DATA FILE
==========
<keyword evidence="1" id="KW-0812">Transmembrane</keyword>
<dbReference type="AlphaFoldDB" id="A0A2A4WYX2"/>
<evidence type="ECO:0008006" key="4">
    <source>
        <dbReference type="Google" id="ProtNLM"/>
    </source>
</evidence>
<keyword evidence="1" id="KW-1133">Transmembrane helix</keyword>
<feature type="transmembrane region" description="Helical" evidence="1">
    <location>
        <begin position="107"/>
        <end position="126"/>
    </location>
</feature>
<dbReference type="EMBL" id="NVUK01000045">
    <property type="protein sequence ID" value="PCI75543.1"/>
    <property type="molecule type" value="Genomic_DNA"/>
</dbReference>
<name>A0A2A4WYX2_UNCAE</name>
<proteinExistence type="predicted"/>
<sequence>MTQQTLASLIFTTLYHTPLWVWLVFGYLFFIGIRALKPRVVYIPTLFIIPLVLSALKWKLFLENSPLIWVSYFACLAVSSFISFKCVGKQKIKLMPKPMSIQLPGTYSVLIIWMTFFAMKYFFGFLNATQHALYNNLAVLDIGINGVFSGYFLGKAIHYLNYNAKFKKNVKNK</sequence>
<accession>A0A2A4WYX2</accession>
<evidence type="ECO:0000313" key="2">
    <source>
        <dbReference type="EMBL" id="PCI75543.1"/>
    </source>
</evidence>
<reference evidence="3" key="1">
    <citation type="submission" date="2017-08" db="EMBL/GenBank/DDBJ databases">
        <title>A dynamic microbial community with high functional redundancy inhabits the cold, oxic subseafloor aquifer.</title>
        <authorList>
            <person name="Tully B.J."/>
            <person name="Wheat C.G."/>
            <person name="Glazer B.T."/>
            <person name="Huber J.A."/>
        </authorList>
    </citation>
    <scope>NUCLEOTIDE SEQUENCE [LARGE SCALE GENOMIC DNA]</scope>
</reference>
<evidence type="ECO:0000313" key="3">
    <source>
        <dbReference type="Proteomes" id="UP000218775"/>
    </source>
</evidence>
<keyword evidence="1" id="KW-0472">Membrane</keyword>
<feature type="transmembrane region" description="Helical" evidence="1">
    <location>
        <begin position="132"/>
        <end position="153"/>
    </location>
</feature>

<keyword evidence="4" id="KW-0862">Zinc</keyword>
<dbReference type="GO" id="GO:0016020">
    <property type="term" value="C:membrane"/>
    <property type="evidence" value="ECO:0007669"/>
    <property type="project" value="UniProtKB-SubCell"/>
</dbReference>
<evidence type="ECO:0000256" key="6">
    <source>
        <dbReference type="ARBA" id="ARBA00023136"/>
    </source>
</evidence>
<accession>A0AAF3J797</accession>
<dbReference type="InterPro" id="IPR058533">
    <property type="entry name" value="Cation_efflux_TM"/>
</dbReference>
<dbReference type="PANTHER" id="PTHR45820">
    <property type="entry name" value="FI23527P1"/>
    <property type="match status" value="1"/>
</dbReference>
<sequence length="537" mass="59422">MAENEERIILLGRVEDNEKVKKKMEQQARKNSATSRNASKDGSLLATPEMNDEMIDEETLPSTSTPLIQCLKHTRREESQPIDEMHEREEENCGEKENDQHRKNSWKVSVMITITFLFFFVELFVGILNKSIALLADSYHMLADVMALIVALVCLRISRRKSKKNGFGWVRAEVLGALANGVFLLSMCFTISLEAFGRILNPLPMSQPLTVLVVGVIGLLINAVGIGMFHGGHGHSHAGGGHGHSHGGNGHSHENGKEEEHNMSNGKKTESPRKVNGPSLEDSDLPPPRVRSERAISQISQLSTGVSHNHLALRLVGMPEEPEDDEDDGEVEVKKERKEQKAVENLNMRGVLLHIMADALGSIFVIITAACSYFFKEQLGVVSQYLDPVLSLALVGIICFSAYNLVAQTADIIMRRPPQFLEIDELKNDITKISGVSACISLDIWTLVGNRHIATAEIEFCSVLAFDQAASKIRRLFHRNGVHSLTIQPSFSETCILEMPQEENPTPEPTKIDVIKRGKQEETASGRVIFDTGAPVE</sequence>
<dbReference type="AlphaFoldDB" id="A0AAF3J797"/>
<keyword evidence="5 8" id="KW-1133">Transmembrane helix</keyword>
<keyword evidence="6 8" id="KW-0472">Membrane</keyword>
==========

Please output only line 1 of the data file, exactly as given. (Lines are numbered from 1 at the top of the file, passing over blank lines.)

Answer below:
<keyword evidence="1" id="KW-0812">Transmembrane</keyword>